South African president hails Basotho for holding peaceful elections and wishes new Lesotho Prime Minister a successful term
South African president, Jacob Zuma, has pledged regional support for Lesotho following Tuesday’s inauguration of Democratic Congress (DC) leader, Pakalitha Mosisili, as the country’s new prime minister.
Mr Zuma, who attended the inauguration in his capacity as Southern African Development Community (SADC) Organ on Politics, Defence and Security Cooperation chairperson, also emphasised the need for Dr Mosisili to ensure stability in the kingdom, while also congratulating Basotho for holding peaceful parliamentary elections on 28 February.
Lesotho held the National Assembly polls two years early following the continued deterioration of relations between the All Basotho Convention, Lesotho Congress for Democracy (LCD) and Basotho National Party government, which came to power for a five-year term in June 2012.
The three parties had decided to form a coalition administration after the 26 May 2012 elections had failed to produce a single party with an outright majority that would have enabled it to form a government on its own.
However, last month’s elections also resulted in a hung parliament, prompting the DC, LCD, Marematlou Freedom Party (MFP), Basotho Congress Party (BCP), National Independent Party (NIP), Lesotho People’s Congress (LPC) and Popular Front for Democracy (PFD) to form yet another coalition government. The alliance then chose Dr Mosisili, whose party had the most seats in parliament at 47, to lead the government, culminating in Tuesday’s inauguration witnessed by hundreds of Basotho, as well as invited foreign dignitaries. Dr Mosisili was Lesotho premier from 1998 until he paved way for the ABC-led government on 8 June 2012.
However, the DC leader was back in familiar territory on Tuesday as he was handed the baton by the man he surrendered power to almost three years ago—ABC leader Thomas Thabane.
In his keynote address, Mr Zuma said it was important for Dr Mosisili to ensure stability in the kingdom as the masses had done their part in holding a peaceful vote.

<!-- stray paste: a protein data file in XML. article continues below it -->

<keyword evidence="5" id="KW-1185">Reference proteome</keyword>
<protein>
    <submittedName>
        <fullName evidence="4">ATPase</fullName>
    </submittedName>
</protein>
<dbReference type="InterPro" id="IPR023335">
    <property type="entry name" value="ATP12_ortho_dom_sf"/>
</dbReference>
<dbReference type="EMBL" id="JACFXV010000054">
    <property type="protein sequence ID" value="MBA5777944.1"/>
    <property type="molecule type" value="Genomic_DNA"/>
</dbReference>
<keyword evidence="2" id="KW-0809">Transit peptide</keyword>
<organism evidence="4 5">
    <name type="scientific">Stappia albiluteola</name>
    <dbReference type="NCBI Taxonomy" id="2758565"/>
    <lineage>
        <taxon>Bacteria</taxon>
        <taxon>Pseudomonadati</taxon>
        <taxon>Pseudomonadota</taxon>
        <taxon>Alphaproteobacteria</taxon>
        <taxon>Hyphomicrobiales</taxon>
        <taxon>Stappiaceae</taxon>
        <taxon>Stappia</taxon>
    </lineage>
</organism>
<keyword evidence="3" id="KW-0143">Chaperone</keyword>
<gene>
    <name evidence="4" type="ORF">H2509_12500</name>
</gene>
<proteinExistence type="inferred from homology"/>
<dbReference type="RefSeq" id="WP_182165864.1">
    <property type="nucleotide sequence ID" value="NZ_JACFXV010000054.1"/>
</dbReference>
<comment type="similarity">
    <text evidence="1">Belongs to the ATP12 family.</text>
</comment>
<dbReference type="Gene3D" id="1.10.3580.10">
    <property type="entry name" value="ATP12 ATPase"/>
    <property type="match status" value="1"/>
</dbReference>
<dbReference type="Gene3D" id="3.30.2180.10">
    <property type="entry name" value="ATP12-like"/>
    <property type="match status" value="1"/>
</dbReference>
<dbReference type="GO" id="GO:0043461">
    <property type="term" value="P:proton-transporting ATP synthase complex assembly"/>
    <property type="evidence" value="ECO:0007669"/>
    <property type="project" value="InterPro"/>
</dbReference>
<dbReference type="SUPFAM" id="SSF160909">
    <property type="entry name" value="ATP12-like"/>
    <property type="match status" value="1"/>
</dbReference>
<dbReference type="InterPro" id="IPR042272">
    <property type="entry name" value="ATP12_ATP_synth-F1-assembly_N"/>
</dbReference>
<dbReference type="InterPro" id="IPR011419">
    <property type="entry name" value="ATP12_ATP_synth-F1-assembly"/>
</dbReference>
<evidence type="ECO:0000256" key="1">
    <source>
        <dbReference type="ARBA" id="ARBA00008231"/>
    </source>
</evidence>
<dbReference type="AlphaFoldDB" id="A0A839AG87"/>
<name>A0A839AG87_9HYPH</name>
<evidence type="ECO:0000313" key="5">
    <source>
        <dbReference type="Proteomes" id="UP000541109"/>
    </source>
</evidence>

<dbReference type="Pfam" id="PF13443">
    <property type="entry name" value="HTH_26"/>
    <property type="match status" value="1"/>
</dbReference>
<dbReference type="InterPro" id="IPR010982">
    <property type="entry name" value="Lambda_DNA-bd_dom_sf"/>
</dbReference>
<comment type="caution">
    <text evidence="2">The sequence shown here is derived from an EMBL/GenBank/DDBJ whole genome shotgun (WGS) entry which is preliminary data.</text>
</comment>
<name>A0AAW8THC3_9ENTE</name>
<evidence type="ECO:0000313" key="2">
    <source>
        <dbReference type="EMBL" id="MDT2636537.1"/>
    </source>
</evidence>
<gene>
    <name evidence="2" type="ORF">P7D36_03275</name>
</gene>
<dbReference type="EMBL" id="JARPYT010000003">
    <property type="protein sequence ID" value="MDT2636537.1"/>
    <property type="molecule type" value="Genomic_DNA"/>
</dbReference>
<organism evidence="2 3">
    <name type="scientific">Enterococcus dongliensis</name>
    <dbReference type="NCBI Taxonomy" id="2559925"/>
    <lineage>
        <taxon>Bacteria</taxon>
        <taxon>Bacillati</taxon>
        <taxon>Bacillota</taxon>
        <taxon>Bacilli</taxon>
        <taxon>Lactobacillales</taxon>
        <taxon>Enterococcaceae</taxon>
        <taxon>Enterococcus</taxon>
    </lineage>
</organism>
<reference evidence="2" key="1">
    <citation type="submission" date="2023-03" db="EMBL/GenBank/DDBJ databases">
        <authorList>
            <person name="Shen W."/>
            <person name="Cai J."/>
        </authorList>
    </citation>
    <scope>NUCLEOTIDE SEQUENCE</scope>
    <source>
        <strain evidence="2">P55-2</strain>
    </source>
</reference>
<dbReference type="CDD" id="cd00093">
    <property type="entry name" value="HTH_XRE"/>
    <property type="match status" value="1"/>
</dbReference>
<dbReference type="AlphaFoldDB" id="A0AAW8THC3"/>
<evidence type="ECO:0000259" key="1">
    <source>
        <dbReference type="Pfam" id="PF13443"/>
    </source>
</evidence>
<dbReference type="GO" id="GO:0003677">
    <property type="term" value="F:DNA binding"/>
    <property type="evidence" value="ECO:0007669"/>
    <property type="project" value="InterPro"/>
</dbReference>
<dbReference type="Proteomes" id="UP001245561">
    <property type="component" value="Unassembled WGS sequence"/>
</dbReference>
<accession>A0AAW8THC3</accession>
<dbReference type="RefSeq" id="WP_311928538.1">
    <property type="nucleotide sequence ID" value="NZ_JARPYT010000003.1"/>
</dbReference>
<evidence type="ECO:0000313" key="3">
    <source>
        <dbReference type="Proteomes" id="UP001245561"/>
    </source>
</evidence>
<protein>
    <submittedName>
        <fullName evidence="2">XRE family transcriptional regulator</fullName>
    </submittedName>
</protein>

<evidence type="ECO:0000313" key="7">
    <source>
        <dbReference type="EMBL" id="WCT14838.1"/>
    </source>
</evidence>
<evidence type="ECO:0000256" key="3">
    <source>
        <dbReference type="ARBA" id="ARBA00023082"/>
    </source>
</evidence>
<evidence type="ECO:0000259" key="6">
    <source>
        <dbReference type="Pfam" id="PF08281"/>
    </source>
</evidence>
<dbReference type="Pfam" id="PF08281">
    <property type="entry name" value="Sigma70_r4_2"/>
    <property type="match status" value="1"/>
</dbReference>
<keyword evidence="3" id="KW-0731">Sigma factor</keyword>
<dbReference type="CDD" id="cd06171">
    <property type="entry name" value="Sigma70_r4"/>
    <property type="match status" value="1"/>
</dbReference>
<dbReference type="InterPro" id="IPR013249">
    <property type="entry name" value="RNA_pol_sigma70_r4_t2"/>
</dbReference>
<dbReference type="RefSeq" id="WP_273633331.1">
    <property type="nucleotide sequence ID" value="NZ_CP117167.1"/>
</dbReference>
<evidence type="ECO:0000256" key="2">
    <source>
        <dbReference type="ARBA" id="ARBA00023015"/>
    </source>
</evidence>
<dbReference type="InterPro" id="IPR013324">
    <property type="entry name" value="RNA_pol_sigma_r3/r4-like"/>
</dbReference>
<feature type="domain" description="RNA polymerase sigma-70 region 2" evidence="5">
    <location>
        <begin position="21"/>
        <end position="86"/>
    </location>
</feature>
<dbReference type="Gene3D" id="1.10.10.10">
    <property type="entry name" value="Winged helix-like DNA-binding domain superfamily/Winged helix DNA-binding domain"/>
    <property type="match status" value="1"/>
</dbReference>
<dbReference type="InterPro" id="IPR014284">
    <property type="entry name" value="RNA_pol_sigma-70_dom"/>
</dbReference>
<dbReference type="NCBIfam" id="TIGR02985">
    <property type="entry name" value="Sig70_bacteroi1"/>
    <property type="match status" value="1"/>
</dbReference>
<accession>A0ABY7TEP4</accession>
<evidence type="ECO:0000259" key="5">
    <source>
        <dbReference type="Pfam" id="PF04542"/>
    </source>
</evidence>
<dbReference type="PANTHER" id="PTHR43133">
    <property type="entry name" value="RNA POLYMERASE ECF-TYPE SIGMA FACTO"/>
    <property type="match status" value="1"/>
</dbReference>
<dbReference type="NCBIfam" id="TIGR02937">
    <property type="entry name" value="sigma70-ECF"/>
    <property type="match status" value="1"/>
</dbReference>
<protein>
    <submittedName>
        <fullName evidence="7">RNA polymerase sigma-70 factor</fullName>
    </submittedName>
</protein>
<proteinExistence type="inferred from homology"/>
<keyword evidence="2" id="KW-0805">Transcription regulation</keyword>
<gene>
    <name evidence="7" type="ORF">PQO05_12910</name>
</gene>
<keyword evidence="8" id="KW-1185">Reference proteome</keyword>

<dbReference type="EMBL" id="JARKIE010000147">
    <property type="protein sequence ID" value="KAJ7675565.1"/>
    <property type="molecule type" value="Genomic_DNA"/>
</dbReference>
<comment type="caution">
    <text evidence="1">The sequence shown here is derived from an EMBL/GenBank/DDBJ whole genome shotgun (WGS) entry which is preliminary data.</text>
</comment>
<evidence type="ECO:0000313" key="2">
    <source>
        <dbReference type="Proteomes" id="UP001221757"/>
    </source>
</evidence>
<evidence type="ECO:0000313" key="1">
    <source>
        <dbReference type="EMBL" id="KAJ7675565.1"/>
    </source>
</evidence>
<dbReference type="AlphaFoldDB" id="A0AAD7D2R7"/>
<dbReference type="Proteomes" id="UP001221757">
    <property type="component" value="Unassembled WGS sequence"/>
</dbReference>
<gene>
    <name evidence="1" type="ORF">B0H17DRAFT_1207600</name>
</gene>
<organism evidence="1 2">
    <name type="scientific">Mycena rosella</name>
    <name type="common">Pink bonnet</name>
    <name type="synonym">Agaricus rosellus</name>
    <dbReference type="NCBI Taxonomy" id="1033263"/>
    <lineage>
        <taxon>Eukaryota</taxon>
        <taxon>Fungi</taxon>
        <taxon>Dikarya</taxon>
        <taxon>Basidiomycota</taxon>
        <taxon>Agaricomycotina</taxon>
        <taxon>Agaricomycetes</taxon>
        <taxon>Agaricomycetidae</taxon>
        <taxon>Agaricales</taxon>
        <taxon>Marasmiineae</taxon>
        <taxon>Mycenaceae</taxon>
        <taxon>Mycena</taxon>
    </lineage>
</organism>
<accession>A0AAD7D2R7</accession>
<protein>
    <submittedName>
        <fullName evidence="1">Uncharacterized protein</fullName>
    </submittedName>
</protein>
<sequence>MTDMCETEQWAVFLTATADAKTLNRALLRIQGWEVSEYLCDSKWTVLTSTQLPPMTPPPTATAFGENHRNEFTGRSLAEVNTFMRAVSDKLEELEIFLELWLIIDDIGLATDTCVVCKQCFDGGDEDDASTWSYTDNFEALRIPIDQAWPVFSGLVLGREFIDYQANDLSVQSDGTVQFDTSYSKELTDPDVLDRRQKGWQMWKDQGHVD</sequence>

Mr Zuma said: “Honourable Mosisili, I would want to first congratulate you on your election as the Prime Minister of Lesotho.
“We, as neighbours and SADC, assure you of our commitment to work with you as you execute your duties and responsibilities as the head of government of Lesotho.
“We would also want to urge you as prime minister, as well as all the political party leaders of Lesotho, to hear Basotho’s cries for peace, stability and development.”
Mr Zuma, who also commended Basotho for their patience, further urged the country’s politicians to put their differences aside and work for the country’s prosperity.
“Honourable Prime Minister and all political leaders in this country, like I said, Basotho are crying for peace and development; please hear their cries,” President Zuma said, adding SADC was on standby to assist Lesotho in whatever way possible, in particular constitutional and security reforms.
Political analysts have said Lesotho needs a constitution clear on the role of the prime minister and the extent of his powers in a multiparty government, which was the bone of contention in the Dr Thabane-led government.
The analysts have also emphasised the need for reforms to ensure appointments within the Lesotho Mounted Police Service, Lesotho Defence Force and National Security Service are based on merit and not political patronage.
According to the analysts, political interference within the three institutions led to the complete breakdown of relations between their respective commands, exacerbating Lesotho’s instability triggered by a bitter power-struggle between Dr Thabane and his deputy, LCD leader Mothetjoa Metsing.
However, according to Mr Zuma, SADC, which brokered the deal that led to last month’s snap elections, was ready to help Lesotho amend its laws to make sure there is lasting peace in the country.
Mr Zuma was also full of praise for his deputy, Cyril Ramaphosa, whose mediation led to the elections and Dr Mosisili’s return to power.
The South African president also announced that the SADC Electoral Observer Mission (SEOM) would be leaving Lesotho at the end of this month after being in the country since September 2014 at the height of the infighting between the coalition government partners.
“I would like to congratulate Deputy President Ramaphosa for a job well done and a successful peace mission in Lesotho. You and the SADC Mission deployed here played a pivotal role in assisting Lesotho resolve the challenges the country was facing.
“We equally take this opportunity to thank the outgoing government of former Prime Minister Thabane and the people of Lesotho for the hospitality and support extended to the SADC Mission over the past few months,” Mr Zuma said.